BoI to launch €4.2bn capital raising plan within weeks
The bank insists falling into state ownership is far from a foregone conclusion as it looks to tap the markets
BANK of Ireland yesterday vowed to unveil a €4.2bn capital raising plan within weeks and insisted that the bank's descent into majority state ownership was "not a foregone conclusion".
The comments came as BoI revealed losses of €950m last year, marginally ahead of analysts' expectations and significantly better than the €2.2bn loss in 2009.
BoI is hoping to be able to raise €4.2bn in capital to meet the demands set by the latest banking stress tests without having to take another equity injection from the state.
Central Bank governor Patrick Honohan has said all Ireland's major banks were realistically set to fall into majority state ownership as a result of the €24bn industry-wide capital demand that stemmed from the stress tests.
Asked if that held true for BoI, the bank's CEO Richie Boucher said "that is not a forgone conclusion". The bank will unveil detailed capital raising plans "in a couple of weeks", according to its chief executive.
"The most important thing is that the taxpayer sees the investment they didn't want to make in the banks reduced," Mr Boucher said when asked if the bank was determined to stave off state ownership.
BoI will be going to the market for new cash against "difficult trading conditions" in its core Irish market, but executives yesterday insisted there was an "investment case" to be made.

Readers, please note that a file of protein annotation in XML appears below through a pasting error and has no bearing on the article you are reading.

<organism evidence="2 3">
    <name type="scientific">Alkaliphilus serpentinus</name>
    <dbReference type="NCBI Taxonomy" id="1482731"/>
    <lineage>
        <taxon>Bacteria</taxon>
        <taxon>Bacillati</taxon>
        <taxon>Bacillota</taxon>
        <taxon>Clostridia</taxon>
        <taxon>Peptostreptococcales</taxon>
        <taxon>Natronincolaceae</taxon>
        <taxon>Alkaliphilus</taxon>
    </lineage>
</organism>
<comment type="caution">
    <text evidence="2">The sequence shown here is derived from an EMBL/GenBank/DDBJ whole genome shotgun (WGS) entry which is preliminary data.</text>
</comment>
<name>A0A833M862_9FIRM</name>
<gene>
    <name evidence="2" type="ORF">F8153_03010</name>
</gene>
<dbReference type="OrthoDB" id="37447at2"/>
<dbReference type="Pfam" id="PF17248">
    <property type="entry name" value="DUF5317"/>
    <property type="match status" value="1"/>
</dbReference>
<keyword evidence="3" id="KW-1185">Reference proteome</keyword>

BoI's losses are reducing and last year's losses were aggravated by a €2.2bn hit on loans transferred to Nama which will not be repeated, they said.
The 2010 accounts also showed that BoI was dependent on €23bn of funding from the European Central Bank at the end of 2010, plus another €8bn of emergency liquidity channelled through the Central Bank of Ireland.
The last resort cash accounted for about 20pc of Bank of Ireland's total funding at the end of year.
Mr Boucher said the bank would be weaned off all central bank money "well within" the period to the end of 2013.
The bank is also keenly aware of the need to come off the Government guarantee scheme, both to restore "confidence" and to eliminate the €350m annual cost of the guarantee, finance boss John O'Donovan said.
The other key element in yesterday's presentation was BoI's disclosure that its deposits had "stabilised" in November.
Retail deposits were "exceptionally resilient" throughout the crisis, Mr O'Donovan said.
The latest bank restructuring plan will see BoI slim down its asset base by €30bn over the next three years.
The bank yesterday said that some €10bn of the target would be achieved through disposals.
Life insurance division New Ireland is already being prepared for sale, and the bank's approved business plan also includes selling off mortgage lender ICC.
"It [selling ICC in this market] would not see to be sensible, but we'll do what we have to do," Mr Boucher said.
The BoI boss declined to comment on speculation that BoI will ultimately be merged with Permanent TSB.
Despite the higher-than-expected capital demand resulting from the stress tests, Mr O'Donovan said the bank believed they had performed a useful function.
"The stress tests should cauterise any residual doubt that has been on people's mind about the Irish banking system," he said.